Texans’ increased use of unmanned aircraft (or drones, as they are more commonly called) has led to a corresponding increase in legislation designed to regulate the industry. During the 85th legislative session, a number of bills were authored with the goal of providing additional direction as to who may fly drones, where they may fly them, and the purposes for which they may be flown. While it was already unlawful to use a drone “to capture an image of an individual or privately owned real property in this state with the intent to conduct surveillance on the individual or property,” the Legislature has passed new exceptions to that rule that supplement several previously in existence. One new exception expressly permits the use of drones for telecommunications purposes and also allows insurance companies to use them for underwriting and adjusting claims. Another bill beefed up restrictions by criminalizing the act of flying drones over concentrated animal feeding operations and oil and gas drilling sites and production facilities.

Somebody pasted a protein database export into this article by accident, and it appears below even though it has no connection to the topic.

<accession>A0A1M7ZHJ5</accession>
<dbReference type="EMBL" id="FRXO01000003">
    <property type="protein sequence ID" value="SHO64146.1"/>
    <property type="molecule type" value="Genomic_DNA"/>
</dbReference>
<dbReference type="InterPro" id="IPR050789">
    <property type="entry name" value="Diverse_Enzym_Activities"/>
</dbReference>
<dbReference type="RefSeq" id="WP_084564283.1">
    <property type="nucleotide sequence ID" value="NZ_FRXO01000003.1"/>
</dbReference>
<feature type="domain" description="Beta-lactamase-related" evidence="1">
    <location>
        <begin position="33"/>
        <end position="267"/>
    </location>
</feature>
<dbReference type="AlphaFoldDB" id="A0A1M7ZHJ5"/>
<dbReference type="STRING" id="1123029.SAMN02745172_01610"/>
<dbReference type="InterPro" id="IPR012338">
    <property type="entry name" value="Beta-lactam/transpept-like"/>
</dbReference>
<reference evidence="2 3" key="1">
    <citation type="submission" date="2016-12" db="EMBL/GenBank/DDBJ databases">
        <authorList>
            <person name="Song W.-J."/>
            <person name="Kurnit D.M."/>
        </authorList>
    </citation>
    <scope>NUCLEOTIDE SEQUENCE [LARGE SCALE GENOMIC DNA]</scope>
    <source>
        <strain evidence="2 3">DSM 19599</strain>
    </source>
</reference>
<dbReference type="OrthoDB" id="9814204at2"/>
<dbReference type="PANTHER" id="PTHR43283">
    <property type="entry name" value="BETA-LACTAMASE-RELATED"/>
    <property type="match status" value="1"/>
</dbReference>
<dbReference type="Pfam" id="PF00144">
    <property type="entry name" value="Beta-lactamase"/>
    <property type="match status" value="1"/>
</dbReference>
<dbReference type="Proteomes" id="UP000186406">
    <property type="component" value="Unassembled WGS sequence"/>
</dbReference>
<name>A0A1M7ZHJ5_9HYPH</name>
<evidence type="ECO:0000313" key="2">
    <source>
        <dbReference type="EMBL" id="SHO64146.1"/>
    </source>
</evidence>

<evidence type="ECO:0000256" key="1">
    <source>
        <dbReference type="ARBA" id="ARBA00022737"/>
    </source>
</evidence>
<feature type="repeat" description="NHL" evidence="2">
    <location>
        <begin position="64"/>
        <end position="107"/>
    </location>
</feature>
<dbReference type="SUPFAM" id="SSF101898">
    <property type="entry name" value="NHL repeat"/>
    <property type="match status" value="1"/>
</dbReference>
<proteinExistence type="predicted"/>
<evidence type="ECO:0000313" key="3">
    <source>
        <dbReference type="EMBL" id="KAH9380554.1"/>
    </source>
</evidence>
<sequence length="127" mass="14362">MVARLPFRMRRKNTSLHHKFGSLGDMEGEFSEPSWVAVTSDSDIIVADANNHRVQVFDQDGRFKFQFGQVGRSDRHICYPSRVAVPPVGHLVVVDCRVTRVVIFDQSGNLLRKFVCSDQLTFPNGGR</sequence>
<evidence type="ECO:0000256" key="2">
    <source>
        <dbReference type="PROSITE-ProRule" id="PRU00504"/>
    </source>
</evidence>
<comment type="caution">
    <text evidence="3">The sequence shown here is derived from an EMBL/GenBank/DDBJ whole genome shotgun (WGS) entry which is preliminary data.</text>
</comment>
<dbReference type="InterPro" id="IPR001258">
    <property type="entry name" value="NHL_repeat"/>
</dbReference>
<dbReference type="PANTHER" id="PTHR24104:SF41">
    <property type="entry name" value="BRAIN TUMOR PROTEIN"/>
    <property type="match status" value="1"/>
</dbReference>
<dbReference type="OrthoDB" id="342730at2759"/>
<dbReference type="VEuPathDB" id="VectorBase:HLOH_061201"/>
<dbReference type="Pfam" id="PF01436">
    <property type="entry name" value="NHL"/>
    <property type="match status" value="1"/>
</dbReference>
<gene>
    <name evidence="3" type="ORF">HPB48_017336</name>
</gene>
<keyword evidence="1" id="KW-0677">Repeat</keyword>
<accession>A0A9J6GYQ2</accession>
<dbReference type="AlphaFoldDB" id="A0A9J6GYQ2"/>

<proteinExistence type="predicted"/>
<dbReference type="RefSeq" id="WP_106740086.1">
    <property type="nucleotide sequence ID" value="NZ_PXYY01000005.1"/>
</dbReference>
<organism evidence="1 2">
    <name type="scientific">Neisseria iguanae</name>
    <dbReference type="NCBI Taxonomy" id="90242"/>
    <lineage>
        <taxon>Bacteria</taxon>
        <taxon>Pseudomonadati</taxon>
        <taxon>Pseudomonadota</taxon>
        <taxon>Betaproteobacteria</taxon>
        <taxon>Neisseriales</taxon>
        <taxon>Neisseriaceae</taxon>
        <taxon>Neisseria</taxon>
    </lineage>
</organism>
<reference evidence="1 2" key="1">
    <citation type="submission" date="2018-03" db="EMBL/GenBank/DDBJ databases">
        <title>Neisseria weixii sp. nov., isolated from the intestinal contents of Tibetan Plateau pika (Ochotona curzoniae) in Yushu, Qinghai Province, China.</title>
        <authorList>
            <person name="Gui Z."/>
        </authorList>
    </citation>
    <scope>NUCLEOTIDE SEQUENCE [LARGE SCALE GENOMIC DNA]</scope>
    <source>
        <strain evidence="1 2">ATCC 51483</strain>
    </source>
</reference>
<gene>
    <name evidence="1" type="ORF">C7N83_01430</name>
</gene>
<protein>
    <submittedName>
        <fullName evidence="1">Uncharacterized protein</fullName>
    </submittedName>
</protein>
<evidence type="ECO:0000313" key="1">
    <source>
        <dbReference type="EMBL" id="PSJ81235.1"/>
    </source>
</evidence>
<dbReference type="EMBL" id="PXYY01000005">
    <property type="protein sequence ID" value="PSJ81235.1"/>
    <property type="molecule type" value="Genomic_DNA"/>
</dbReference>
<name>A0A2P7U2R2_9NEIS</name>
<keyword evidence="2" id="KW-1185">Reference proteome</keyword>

For those cases where no exception applies, there are still a number of defenses available when a drone captures an image of a person or property. For example, no liability would arise if the user did not intend to conduct “surveillance.” Because the statute does not define what constitutes surveillance, a court would likely turn to a commonly-understood definition, such as that offered by Webster’s dictionary: “close watch kept over someone or something.”
Of course, this is not an exhaustive discussion of the subject. For more information on this topic, email or call Clint Buck, Litigation Attorney with Branscomb Law, at firstname.lastname@example.org or (210) 598-5400.